There is also a temporal dimension to a migrant's perception of distance. Today, people tend to travel greater distances than in the past. This change has come about as a result of several factors, such as improved transportation modes and communication systems.
Distance perception by people is one of the issues which have been discussed in several studies (Haggett 1965; Lowrey 1970; Briggs 1973; Lewis 1982). One of the earliest studies on distance perception stated that purely physical distance does not adequately explain interaction intensity between places, and therefore should be replaced by a new concept related to functional distance (Hägerstrand 1957). Distance tolerance is perhaps a more realistic concept than distance perception, because it accounts for not only available infrastructure and conditions to move, but also an individual's interest in moving.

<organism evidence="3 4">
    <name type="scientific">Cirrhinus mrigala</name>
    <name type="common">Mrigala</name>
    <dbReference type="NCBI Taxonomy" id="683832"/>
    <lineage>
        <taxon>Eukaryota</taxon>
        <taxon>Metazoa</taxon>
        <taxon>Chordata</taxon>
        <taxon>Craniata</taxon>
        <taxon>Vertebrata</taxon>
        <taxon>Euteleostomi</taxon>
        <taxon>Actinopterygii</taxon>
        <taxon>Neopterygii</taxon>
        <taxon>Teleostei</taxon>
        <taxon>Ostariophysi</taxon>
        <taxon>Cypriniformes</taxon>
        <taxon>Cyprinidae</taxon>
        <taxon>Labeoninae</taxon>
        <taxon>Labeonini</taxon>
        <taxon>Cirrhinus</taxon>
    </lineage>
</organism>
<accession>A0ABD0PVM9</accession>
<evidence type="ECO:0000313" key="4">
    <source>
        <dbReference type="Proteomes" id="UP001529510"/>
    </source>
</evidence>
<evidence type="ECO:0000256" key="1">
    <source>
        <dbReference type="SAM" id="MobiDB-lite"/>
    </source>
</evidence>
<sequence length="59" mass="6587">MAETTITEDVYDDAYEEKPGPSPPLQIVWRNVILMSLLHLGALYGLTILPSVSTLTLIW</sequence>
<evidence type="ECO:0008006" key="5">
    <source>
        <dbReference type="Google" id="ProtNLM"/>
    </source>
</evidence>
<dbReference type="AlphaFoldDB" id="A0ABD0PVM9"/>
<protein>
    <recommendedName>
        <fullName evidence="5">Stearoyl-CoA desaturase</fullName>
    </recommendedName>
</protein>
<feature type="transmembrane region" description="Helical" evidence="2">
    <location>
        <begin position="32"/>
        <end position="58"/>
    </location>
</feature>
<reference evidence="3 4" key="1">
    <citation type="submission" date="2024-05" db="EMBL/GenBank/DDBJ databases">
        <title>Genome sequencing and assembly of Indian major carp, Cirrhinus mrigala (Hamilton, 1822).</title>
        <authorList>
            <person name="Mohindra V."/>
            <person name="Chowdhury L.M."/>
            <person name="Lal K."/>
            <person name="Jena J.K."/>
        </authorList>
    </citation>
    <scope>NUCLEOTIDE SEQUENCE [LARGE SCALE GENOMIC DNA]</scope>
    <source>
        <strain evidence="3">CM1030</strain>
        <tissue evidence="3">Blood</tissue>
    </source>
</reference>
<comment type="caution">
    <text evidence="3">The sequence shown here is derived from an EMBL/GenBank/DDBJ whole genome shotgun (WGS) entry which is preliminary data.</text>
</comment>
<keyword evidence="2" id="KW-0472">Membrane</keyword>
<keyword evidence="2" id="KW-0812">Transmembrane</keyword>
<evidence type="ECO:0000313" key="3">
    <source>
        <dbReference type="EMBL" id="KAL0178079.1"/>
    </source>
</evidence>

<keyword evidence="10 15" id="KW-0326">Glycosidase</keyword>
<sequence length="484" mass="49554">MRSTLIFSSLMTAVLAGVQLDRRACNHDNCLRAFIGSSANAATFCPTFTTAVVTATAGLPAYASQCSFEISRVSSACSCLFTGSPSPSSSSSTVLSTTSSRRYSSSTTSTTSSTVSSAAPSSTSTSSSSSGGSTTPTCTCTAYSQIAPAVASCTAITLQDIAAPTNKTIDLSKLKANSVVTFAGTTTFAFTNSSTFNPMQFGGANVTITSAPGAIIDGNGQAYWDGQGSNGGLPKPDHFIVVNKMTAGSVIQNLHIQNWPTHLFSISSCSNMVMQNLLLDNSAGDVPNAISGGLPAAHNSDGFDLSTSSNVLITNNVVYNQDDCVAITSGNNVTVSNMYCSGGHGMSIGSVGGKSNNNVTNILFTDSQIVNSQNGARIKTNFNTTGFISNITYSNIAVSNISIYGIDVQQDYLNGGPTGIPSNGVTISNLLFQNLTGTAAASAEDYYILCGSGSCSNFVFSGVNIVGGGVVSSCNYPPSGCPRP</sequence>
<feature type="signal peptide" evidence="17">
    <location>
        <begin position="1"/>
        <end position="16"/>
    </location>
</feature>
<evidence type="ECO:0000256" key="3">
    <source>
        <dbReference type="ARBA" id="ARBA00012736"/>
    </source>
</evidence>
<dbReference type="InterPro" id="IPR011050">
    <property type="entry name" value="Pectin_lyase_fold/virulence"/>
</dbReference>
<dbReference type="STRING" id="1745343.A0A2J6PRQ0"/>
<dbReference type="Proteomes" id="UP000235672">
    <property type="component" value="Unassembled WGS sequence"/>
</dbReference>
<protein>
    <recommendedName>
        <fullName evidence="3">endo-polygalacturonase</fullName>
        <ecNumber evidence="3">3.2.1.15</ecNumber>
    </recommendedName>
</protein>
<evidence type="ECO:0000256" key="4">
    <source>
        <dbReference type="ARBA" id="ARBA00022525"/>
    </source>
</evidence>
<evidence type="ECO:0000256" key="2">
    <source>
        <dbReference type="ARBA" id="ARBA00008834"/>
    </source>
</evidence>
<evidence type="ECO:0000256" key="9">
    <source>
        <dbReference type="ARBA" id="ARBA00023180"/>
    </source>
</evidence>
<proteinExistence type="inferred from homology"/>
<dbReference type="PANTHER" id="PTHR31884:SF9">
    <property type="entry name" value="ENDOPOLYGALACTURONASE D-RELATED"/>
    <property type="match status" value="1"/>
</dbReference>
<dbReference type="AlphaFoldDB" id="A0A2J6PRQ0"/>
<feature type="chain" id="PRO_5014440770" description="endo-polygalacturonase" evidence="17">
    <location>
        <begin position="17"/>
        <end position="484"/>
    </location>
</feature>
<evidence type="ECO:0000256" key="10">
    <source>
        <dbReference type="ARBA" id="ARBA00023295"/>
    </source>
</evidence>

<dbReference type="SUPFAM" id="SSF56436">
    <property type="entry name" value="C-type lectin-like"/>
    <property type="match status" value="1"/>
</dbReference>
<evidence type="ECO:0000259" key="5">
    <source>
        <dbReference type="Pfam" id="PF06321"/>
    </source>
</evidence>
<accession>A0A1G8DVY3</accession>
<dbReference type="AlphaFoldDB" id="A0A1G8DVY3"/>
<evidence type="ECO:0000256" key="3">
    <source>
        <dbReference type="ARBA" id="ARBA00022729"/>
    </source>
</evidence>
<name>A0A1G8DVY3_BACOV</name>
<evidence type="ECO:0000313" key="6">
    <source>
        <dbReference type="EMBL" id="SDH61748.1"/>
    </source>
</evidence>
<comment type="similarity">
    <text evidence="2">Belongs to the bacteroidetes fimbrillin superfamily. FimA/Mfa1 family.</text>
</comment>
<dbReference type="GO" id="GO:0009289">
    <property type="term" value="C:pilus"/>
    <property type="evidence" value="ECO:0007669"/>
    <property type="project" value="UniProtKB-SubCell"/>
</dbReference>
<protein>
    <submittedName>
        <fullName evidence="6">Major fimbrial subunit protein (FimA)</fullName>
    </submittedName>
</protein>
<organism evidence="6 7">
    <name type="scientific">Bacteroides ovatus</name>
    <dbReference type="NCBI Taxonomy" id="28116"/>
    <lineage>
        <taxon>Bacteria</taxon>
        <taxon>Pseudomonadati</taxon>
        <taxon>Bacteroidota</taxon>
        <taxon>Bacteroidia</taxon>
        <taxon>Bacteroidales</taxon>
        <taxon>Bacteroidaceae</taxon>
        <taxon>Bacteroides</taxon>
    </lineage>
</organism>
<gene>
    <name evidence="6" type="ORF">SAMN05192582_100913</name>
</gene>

As noted earlier, classic studies on migration stated that most migration occurs over a short distance. The number of migrants arriving in a given location was thought to decrease as the distance required for travel to that location increased. However, most recent studies talk about long-distance movements to global cities and the "friction" of distance has been reduced to a minimum in those cases. Long-distance migration does not diffuse uniformly throughout the whole urban hierarchical system when migration develops globally. There is a stage migration that still goes on in the lower urban hierarchy. Migrants still tend to move from one small city to a larger one, being replaced by other migrants who follow those early migrants. However, there is an increasing number of migrants who move from small cities to large global cities, avoiding a great variety of intermediate urban sites.